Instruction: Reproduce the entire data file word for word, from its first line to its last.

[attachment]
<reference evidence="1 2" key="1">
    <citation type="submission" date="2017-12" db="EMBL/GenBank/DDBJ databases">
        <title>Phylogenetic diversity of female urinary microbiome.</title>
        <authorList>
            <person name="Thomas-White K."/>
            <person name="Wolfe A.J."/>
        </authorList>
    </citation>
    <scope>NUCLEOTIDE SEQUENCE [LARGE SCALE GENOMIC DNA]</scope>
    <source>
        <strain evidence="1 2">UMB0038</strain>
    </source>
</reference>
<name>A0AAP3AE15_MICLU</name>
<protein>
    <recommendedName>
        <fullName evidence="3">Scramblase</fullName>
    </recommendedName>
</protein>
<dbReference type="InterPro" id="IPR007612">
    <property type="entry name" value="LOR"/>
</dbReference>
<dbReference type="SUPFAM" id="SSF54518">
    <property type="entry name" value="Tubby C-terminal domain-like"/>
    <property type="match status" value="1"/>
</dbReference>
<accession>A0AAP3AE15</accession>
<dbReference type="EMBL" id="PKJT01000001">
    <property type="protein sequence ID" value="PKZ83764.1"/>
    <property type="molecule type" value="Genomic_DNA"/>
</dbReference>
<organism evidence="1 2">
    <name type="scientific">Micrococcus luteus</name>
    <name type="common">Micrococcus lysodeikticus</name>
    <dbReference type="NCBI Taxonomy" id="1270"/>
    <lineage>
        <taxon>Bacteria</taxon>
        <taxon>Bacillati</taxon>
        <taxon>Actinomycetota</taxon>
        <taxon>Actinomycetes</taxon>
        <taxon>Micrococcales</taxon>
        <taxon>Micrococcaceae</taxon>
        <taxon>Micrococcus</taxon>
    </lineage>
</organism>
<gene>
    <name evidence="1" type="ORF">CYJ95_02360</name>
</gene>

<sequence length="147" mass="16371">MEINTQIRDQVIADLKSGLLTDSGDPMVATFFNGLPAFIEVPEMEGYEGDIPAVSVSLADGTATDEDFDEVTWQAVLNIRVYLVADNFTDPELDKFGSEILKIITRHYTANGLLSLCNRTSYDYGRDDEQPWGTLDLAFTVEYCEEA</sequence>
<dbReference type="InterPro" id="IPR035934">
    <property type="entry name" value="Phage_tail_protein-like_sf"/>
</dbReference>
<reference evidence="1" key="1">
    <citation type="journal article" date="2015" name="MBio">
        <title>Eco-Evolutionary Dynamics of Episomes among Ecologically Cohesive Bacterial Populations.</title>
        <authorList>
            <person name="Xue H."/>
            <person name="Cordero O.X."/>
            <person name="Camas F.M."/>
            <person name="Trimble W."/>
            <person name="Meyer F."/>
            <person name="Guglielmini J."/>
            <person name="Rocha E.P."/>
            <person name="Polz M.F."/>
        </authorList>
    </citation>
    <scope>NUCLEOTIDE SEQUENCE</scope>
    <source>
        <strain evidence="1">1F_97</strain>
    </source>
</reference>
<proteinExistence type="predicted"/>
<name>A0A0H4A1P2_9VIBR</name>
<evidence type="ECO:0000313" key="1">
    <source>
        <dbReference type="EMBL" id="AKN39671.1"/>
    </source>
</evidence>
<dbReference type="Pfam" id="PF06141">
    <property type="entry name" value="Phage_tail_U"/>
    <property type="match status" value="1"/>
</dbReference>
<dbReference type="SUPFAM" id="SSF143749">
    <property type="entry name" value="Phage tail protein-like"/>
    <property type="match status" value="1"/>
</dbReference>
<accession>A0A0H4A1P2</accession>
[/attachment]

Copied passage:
<reference evidence="1 2" key="1">
    <citation type="submission" date="2017-12" db="EMBL/GenBank/DDBJ databases">
        <title>Phylogenetic diversity of female urinary microbiome.</title>
        <authorList>
            <person name="Thomas-White K."/>
            <person name="Wolfe A.J."/>
        </authorList>
    </citation>
    <scope>NUCLEOTIDE SEQUENCE [LARGE SCALE GENOMIC DNA]</scope>
    <source>
        <strain evidence="1 2">UMB0038</strain>
    </source>
</reference>
<name>A0AAP3AE15_MICLU</name>
<protein>
    <recommendedName>
        <fullName evidence="3">Scramblase</fullName>
    </recommendedName>
</protein>
<dbReference type="InterPro" id="IPR007612">
    <property type="entry name" value="LOR"/>
</dbReference>
<dbReference type="SUPFAM" id="SSF54518">
    <property type="entry name" value="Tubby C-terminal domain-like"/>
    <property type="match status" value="1"/>
</dbReference>
<accession>A0AAP3AE15</accession>
<dbReference type="EMBL" id="PKJT01000001">
    <property type="protein sequence ID" value="PKZ83764.1"/>
    <property type="molecule type" value="Genomic_DNA"/>
</dbReference>
<organism evidence="1 2">
    <name type="scientific">Micrococcus luteus</name>
    <name type="common">Micrococcus lysodeikticus</name>
    <dbReference type="NCBI Taxonomy" id="1270"/>
    <lineage>
        <taxon>Bacteria</taxon>
        <taxon>Bacillati</taxon>
        <taxon>Actinomycetota</taxon>
        <taxon>Actinomycetes</taxon>
        <taxon>Micrococcales</taxon>
        <taxon>Micrococcaceae</taxon>
        <taxon>Micrococcus</taxon>
    </lineage>
</organism>
<gene>
    <name evidence="1" type="ORF">CYJ95_02360</name>
</gene>

<sequence length="147" mass="16371">MEINTQIRDQVIADLKSGLLTDSGDPMVATFFNGLPAFIEVPEMEGYEGDIPAVSVSLADGTATDEDFDEVTWQAVLNIRVYLVADNFTDPELDKFGSEILKIITRHYTANGLLSLCNRTSYDYGRDDEQPWGTLDLAFTVEYCEEA</sequence>
<dbReference type="InterPro" id="IPR035934">
    <property type="entry name" value="Phage_tail_protein-like_sf"/>
</dbReference>
<reference evidence="1" key="1">
    <citation type="journal article" date="2015" name="MBio">
        <title>Eco-Evolutionary Dynamics of Episomes among Ecologically Cohesive Bacterial Populations.</title>
        <authorList>
            <person name="Xue H."/>
            <person name="Cordero O.X."/>
            <person name="Camas F.M."/>
            <person name="Trimble W."/>
            <person name="Meyer F."/>
            <person name="Guglielmini J."/>
            <person name="Rocha E.P."/>
            <person name="Polz M.F."/>
        </authorList>
    </citation>
    <scope>NUCLEOTIDE SEQUENCE</scope>
    <source>
        <strain evidence="1">1F_97</strain>
    </source>
</reference>
<proteinExistence type="predicted"/>
<name>A0A0H4A1P2_9VIBR</name>
<evidence type="ECO:0000313" key="1">
    <source>
        <dbReference type="EMBL" id="AKN39671.1"/>
    </source>
</evidence>
<dbReference type="Pfam" id="PF06141">
    <property type="entry name" value="Phage_tail_U"/>
    <property type="match status" value="1"/>
</dbReference>
<dbReference type="SUPFAM" id="SSF143749">
    <property type="entry name" value="Phage tail protein-like"/>
    <property type="match status" value="1"/>
</dbReference>
<accession>A0A0H4A1P2</accession>